BALTIMORE — We know turtles have a reputation for being a tad slow-moving, but would that change if one has a custom Lego wheelchair attached to it?
The zoo fastened a custom Lego wheelchair on an Eastern box turtle that was injured in the summer of 2018, and today the turtle has been released to its natural habitat after healing thanks to the new ride.
In July of 2018, the turtle was found in Druid Hill Park with several fractures along the bottom of his shell that made it hard for him to move.
Dr. Ellen Bronson is the senior director of animal health, conservation, and research at the zoo. She said the placement of the fractures was unique and wouldn't allow for usual healing methods to work, meaning the team had to get creative.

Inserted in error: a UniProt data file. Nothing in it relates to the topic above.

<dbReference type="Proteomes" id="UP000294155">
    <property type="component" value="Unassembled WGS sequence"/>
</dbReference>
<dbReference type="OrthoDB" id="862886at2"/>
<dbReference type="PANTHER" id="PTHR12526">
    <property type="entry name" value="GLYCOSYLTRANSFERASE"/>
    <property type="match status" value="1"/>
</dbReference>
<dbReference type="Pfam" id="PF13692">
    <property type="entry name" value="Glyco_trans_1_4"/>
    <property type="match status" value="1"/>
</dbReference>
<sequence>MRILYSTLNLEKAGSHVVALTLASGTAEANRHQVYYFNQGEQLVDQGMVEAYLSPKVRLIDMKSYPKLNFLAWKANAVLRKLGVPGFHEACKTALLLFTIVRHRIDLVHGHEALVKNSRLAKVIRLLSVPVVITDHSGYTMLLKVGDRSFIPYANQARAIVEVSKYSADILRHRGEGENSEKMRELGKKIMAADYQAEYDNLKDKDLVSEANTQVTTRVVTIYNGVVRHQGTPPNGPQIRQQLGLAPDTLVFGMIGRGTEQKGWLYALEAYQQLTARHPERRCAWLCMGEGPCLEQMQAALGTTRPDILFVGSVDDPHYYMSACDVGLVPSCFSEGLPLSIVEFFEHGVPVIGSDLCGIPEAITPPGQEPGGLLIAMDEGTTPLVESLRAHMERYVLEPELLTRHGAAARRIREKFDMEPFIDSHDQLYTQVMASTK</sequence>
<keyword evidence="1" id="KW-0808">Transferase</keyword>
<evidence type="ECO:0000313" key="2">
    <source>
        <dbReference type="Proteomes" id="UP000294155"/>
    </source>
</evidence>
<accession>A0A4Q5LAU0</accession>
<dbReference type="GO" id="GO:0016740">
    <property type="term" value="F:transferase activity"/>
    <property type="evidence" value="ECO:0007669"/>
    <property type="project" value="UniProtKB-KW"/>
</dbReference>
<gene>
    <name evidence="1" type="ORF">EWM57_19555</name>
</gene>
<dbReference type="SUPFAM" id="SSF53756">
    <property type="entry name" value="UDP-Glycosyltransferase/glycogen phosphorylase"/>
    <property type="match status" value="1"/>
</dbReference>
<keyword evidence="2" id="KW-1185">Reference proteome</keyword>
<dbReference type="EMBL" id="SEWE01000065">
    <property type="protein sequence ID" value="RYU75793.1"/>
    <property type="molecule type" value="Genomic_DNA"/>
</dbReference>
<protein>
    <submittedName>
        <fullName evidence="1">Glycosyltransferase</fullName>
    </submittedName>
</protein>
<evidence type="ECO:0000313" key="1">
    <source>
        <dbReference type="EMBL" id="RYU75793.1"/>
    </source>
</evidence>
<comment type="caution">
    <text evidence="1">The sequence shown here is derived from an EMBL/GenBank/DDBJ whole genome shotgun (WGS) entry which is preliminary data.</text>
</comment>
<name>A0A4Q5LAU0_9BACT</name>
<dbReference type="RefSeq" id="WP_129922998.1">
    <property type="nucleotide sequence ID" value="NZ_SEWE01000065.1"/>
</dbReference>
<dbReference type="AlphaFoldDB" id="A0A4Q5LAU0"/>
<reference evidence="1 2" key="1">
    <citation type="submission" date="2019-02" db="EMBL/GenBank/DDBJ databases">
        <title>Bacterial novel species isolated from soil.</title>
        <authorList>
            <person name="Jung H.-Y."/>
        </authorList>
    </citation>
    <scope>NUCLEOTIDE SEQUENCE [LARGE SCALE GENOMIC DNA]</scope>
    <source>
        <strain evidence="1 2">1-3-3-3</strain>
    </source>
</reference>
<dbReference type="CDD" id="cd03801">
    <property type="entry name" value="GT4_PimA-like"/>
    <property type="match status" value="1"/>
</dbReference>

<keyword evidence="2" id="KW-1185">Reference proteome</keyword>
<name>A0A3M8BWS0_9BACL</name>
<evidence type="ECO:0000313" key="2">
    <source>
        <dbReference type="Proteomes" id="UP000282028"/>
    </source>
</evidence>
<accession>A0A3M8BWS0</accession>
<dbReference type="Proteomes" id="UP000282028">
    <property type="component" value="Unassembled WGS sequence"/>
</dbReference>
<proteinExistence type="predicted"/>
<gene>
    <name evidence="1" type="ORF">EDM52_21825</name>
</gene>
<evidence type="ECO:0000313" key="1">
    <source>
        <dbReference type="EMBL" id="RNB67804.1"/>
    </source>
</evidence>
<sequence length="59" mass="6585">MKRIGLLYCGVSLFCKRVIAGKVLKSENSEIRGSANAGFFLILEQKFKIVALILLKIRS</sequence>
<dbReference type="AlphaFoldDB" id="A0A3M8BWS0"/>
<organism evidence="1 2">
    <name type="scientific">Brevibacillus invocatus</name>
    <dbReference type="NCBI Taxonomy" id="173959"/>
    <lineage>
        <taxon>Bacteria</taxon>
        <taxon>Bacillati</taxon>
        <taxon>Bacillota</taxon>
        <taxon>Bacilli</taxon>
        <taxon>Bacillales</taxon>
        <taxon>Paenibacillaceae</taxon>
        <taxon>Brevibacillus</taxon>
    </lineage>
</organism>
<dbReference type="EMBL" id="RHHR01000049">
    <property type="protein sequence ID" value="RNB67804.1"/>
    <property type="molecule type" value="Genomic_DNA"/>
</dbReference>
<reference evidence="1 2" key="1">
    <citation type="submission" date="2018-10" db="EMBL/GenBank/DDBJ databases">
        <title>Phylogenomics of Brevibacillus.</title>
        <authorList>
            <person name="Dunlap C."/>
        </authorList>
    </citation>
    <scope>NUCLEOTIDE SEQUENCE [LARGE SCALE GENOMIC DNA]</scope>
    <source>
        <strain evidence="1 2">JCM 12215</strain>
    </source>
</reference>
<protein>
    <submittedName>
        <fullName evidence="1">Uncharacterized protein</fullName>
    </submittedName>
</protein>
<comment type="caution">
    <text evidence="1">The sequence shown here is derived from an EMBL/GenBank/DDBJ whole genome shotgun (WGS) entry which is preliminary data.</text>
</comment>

"He had multiple fractures on his plastron, the bottom part of his shell," she said. "Because of the unique placement of the fractures, we faced a difficult challenge with maintaining the turtle's mobility while allowing him to heal properly."
The vet team at zoo stabilized the little guy with multiple surgeries, including adding metal bone plates and surgical wire to keep his shell together.
Garrett Fraess was a part of the team that helped look over the turtle. He said it was crucial the bottom half of the shell stayed together and that some of those surgical methods proved difficult -- so they decided to draw up some sketches, sending the wheelchair ideas to a Lego enthusiast friend of his.
So thus, a one of a kind ride was born. The multi-colored Lego ride surrounds the shell of the turtle -- who is no bigger than a grapefruit -- and sits on his four wheels, with strong plumber's putty attaching it to the upper shell to free up leg mobility. The turtle is still able to move around his legs on the inside and outside, behavior zoologists said was important to keep up with healing. Read more at WHAS